Adolescence in usually considered as a time of storm and stress when conflict in natural, inheritable and even necessary. Nevertheless, this image of the conflict – laden adolescents and generation – gap is not supported by all authorities. Even though adolescence is often projected negatively some authors conclude that conflict is natural and or caused by the adolescent or that a generation – gap actually exist. They conclude that the generation gap is actually not a gap between generations, but more actually a gap associated with socio-economic status, race and religion.

How “parents” Obviously affect unity with adolescents. As Bybee (1979) observed that one problem confronting all parents is the definition of Discipline. Do children have to be discipline? Does discipline means punishment?

Bybee pointed out that the natural of child and adolescent’s abuse exemplifies

in effective solutions to this problem. If the one of physical punishment models this behavior for children and justifies its use to solve problems, abused children will become abusers themselves.

Alexander (1973) states clearly that normal families appear to facilitate more of the independent parent like styles of communication (supportiveness) in their adolescent’s offspring while deviant families do not. Although no reasoned difference in conflict is given. Alexander implies that the problem is generational. Bad parenting leads to conflict adolescents and worse parenting when these adolescents become parents. Although there is no immediat4y apparent reason why some families handle parent adolescent conflict effective and some do not, the usual socialization processes helps families gain the normal skills necessary to resolve conflict. In addition, experience is probably a strong fact. A family that handles it effectively in future. However, as an adolescent moves towards his peers, expectations and behaviours change and become focal point for much conflict.

According to Schenk and Schenk (1978) suggest these alternatives when parents adolescents conflict occurs: (1) Throw the youth out of the home; (2) Hang on as long as possible; (3) Teach the family new skills.

Approaching the problem from another angle, Wenz (1979) studied the

sociological correlates of adolescent suicide attempt were related to alienation.

Wenz found the following eight variables to be identified with a high degree to alleviation (ranked from most to least influential)

• Lack of social contact with oars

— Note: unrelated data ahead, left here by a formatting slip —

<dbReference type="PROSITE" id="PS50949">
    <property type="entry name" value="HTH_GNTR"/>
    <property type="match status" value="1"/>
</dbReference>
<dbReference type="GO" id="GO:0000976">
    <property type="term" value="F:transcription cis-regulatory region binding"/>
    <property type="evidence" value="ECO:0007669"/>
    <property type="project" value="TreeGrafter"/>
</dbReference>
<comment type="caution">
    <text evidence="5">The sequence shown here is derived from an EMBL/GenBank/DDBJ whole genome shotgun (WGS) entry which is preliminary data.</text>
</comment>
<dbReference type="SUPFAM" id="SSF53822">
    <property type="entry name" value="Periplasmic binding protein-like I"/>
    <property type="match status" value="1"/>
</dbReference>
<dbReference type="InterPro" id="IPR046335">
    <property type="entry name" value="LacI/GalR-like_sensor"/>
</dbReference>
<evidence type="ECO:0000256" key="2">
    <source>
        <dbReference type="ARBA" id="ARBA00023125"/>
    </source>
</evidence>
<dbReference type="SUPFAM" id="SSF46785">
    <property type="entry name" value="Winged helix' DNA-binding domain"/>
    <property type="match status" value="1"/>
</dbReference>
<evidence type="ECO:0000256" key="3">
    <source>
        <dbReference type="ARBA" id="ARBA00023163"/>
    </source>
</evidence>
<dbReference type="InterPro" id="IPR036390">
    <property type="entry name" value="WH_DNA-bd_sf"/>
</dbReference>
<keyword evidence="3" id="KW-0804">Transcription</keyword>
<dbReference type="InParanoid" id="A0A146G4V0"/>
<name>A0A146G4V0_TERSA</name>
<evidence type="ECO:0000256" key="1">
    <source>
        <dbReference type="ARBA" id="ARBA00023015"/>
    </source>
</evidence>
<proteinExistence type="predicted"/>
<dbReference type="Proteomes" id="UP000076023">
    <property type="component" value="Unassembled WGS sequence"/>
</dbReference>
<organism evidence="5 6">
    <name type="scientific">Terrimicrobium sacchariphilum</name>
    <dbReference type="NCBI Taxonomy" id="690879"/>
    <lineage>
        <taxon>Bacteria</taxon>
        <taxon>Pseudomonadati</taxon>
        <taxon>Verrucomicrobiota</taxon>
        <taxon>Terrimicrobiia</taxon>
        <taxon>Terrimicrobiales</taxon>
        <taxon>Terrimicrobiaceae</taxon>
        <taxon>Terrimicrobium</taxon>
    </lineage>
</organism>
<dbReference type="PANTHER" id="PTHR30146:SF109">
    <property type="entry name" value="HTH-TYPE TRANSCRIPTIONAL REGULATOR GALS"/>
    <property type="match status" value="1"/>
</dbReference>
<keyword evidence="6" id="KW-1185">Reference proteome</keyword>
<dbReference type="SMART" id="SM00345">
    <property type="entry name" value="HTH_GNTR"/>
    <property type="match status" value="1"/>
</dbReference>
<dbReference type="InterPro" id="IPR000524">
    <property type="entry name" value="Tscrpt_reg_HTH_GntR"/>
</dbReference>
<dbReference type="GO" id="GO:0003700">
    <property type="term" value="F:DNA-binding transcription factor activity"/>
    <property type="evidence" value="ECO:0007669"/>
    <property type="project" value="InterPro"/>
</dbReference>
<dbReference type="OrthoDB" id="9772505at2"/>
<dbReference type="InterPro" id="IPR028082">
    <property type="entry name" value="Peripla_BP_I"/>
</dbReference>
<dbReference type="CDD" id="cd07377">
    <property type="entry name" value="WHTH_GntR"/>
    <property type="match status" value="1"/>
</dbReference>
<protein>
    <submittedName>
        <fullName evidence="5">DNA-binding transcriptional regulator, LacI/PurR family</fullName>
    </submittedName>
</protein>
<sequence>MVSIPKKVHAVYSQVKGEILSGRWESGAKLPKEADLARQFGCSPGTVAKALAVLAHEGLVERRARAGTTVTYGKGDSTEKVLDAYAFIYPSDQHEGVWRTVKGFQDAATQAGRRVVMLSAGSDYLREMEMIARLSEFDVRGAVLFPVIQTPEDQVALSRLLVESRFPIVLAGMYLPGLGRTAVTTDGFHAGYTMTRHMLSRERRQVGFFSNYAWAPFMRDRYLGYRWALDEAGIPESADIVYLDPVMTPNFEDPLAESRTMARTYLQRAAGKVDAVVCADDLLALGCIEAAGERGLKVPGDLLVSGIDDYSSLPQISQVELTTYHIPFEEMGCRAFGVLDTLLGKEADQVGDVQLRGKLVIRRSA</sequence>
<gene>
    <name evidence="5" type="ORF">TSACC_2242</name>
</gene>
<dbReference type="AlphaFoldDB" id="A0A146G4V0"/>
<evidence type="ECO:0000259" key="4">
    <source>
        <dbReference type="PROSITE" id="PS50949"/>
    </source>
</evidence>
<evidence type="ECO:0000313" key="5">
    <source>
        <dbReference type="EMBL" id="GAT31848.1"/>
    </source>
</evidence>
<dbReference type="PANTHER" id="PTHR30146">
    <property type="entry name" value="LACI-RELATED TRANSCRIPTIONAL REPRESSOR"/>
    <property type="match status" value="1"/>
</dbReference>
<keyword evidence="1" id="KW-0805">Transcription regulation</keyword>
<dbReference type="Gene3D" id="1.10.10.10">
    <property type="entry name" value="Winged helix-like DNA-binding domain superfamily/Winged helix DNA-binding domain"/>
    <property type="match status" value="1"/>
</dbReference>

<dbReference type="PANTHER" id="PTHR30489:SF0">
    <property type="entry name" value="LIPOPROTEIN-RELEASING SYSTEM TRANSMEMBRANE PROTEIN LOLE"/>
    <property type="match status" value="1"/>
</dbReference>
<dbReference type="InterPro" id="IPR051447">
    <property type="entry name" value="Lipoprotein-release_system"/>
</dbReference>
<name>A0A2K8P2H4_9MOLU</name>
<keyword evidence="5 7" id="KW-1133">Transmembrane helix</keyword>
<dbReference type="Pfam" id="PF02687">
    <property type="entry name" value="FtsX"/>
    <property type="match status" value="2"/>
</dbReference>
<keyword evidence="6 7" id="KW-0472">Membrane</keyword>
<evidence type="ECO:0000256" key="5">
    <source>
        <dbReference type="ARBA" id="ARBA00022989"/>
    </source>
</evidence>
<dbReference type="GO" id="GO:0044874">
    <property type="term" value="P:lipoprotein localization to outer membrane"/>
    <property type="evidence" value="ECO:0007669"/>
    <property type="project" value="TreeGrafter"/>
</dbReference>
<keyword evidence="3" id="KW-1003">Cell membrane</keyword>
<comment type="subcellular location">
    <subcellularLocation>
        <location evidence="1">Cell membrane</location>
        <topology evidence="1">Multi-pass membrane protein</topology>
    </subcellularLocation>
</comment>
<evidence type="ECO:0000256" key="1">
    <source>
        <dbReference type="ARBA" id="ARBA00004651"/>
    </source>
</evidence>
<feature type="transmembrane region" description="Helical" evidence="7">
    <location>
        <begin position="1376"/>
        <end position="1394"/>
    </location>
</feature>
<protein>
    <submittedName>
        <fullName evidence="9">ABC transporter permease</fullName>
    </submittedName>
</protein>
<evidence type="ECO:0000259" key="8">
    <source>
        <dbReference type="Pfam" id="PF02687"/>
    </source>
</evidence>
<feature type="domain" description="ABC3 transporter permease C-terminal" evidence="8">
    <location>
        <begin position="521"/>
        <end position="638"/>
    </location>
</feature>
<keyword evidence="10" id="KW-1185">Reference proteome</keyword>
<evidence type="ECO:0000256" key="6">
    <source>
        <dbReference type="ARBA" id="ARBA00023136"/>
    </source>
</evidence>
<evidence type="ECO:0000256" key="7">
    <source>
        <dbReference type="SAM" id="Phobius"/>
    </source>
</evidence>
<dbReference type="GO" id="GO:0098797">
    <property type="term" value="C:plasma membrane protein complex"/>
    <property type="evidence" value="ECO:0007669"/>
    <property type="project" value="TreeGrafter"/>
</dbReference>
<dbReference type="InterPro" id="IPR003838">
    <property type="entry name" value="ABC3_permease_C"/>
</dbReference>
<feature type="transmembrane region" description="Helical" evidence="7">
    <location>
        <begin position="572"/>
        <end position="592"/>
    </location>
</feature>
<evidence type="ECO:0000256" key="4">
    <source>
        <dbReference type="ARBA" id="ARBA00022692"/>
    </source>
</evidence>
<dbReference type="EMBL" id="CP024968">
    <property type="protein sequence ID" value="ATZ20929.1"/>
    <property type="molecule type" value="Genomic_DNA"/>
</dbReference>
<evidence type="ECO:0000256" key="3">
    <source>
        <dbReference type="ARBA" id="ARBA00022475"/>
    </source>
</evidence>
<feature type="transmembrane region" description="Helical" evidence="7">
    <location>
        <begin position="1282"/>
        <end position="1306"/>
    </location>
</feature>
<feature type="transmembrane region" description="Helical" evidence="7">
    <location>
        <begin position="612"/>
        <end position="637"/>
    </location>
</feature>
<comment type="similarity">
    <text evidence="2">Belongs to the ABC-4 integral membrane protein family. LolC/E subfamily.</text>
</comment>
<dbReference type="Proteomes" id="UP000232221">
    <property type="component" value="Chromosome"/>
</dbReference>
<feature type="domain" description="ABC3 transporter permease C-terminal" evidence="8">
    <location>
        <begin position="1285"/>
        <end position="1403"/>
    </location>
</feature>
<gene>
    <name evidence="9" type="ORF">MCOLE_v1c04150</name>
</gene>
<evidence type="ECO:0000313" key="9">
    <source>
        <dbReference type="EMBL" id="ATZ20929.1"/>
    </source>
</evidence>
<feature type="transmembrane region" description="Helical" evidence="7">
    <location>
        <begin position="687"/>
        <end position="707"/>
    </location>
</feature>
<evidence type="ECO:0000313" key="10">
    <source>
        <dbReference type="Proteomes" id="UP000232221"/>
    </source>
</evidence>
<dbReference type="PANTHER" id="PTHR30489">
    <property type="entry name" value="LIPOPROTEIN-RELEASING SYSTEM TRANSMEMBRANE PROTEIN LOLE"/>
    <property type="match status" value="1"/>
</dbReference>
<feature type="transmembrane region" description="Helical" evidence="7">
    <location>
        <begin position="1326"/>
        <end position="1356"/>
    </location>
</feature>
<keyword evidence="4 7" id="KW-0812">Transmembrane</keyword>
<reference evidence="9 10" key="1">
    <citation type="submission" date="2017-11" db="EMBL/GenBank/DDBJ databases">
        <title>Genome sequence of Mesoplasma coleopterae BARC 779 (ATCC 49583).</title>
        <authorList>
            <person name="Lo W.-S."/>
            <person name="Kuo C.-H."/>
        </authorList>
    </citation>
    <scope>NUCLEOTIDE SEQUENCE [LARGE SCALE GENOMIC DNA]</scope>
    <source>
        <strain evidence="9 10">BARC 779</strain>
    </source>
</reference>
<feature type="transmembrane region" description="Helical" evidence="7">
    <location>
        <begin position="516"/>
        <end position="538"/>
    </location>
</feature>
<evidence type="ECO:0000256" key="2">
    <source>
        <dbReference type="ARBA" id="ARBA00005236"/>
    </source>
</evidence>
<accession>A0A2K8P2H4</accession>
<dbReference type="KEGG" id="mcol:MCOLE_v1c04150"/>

• Conflict with parents

• Broken romance

•  Low economic status

• Communication problems with parents

• Poor school performance

• Step parent presence at home

• Broken home.


 Social problems are those problems of imbalance in the ways of association in the society on one had, and conversely an approach to solutions to social problems. These solutions may be found in balanced interconnection with the constant release of tensions associated with imbalance. The schooling adolescents have received a relatively low standard of experiences

According to Chanhan (1991) this social intelligence is the “ability” of an individual to react to social situation of daily life”. But the question is whether the form of school social environment of the schooling adolescents is identical to the present one in the society. These can not definitely be the same hence the need for a social adjustment to the new environment.

People show to what extent they have adjusted or adopted to the Social environment by their reaction of behavior. This reaction could be positive or negative. For the adolescents, various conflicts arise at this period because the parents see it as their duty to guide them and take decisions on their behalf which they feel will be in the best interest of the adolescent. Interestingly, this attitude by parents, guardians and significant others knows as paternalism is very rampant in the Nigerian society where they (parents and significant others) see it as a time where their wards abide by their opinion and which most of the time led to adolescents not being allowed to perform tasks or take decisions on their own. Incidentally, paternalism which is being examined alongside with the adjustment patterns of adolescence is taken to men any interference by means of the law or otherwise with a persons’ liberty of action, where the interference is justified solely by reference to the welfare, good, happiness, interest and needs of the person whose freedom is being interfered with (Arthur, 1990). For proper understanding of effect of home environmental factors of adjustment problems of urban and rural adolescents, Piaget in Onyejiaku (1991) asserted that adolescent’s hope can be accelerated or retarded as a function of cultural and educational conditions. This means when the above mentioned conditions are not properly met, the adolescent actualization is hindered. Therefore, they have to be properly taken care of.